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Blyew v. United States 80 U.S. 581 (1872)

BLYEW v. UNITED STATES 80 U.S. 581 (1872)

The Supreme Court first interpreted the civil rights act of 1866 in April 1872 in Blyew v. United States. That case narrowly construed a jurisdictional provision, in the act's Section 3, that granted jurisdiction to federal trial courts over criminal and civil "causes" that "affect[ed]" persons who "are denied or cannot enforce" in state court the rights of equality secured by the act's Section 1.

The case arose following the ax murder of a black family in rural Kentucky. Because a state statute precluded the testimony by a black person against a white defendant, it appeared probable that a state court would have excluded the dying declaration of the family's teenage son identifying the perpetrators as John Blyew and George Kennard. The federal attorney for Kentucky, Benjamin Bristow (who would soon argue this case as the first solicitor general of the United States), obtained a federal indictment for the state-law crime of murder against Blyew and Kennard and prosecuted them in federal court. To establish jurisdiction under the 1866 act, the indictment asserted that the defendants' victims were denied or could not enforce the same right to testify in state court as white persons enjoy. This was only one among many criminal and civil cases brought in the Kentucky federal court on such a theory.

Convicted and sentenced to death, the defendants appealed. Exercised by this federal interference with its state courts, Kentucky hired (and the Supreme Court permitted) Judge Jeremiah Black to represent Kentucky at oral argument.

The Court, through Justice william strong, held that in a criminal trial only the government and the defendant, but not the victim, are persons "affected" within the meaning of the 1866 act. Because neither of these parties had been denied rights under Section 1, the federal court lacked jurisdiction.

With its narrow construction of the "affecting" jurisdiction, the Court avoided the constitutional question of whether Congress can enforce the fourteenth amendment by granting federal court jurisdiction over state-law causes of action to avoid the risk of a biased state forum. The Court partially resolved this question in Strauder v. West Virginia (1880), which upheld the 1866 act's removal jurisdiction. But by then Congress had eliminated the narrowly interpreted "affecting" jurisdiction in its 1874 codification of United States statutes.

By its holding, the Court eliminated the important civil rights remedial tool of providing a nondiscriminatory federal forum to enforce the common law of crimes and torts (including common law duties of nondiscrimination). Since Blyew, the model for federal civil rights criminal enforcement has primarily involved the adoption of a substantive federal criminal statute, with the attendant constitutional and practical difficulties of defining federal rights under both the slaughterhouse cases (1873) and the civil rights cases (1883). Effective civil rights enforcement has been hobbled by this limitation, among others, ever since. Moreover, without the counterexample of the "affecting" jurisdiction, the Court has more plausibly developed doctrines restraining federal court intrusion on discriminatory state enforcement of state law.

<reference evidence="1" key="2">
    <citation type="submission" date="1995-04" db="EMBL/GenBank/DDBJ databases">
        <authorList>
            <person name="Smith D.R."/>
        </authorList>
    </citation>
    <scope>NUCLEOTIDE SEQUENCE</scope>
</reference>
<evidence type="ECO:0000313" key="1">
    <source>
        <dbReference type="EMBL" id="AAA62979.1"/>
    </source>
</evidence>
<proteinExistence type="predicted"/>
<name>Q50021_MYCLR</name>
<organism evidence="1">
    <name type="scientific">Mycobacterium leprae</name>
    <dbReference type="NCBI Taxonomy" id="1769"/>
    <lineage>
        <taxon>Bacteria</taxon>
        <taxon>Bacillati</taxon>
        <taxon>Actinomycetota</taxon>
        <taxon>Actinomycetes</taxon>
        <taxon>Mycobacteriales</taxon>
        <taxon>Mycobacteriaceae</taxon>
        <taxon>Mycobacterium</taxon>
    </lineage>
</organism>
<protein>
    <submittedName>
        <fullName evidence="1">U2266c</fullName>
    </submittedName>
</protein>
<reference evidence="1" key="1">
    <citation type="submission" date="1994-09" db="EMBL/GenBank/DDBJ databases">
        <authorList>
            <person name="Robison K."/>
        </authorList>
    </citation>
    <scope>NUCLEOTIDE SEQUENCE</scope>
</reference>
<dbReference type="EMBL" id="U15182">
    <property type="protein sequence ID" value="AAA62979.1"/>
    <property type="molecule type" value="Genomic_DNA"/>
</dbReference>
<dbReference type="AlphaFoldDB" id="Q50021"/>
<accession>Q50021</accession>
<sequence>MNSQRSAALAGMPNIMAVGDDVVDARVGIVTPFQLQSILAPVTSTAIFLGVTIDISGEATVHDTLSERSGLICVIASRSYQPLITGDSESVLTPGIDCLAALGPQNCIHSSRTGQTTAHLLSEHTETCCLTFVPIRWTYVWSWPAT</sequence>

The Blyew decision permits identifying the Supreme Court's hostility to federal civil rights enactments as early as the end of the first administration of ulysses s. grant. It also suggests that by the time the Court rendered the Slaughterhouse decision, it understood the implications that decision would have for federal civil rights enforcement. This precludes treating the Court's subsequent decisions limiting civil rights legislation as merely expressing a consensus of the political branches reached in the waning days of reconstruction.

Blyew is also noteworthy because Justice joseph p. bradley, in dissent, first put forward a theory of a group right to the adequate protection of the law and the "badges and incidents" theory of the thirteenth amendment found in the Civil Rights Cases.

The Court's failure to appreciate a class's cognizable interest in the effective protection of the law continues to the present. Blyew, for example, anticipated Linda R. S. v. Richard D. (1973) a century later, in which the Court held that a crime victim lacked standing to challenge a prosecutorial decision, because it directly affected only the state and defendant.

Robert D. Goldstein


Goldstein, Robert D. 1989 Blyew: Variations on a Jurisdictional Theme. Stanford Law Review 41:469–566.

Kazcorowski, Robert 1985 The Politics of Judicial Interpretation: The Federal Courts, Department of Justice and Civil Rights, 1866–1876. New York: Oceana.

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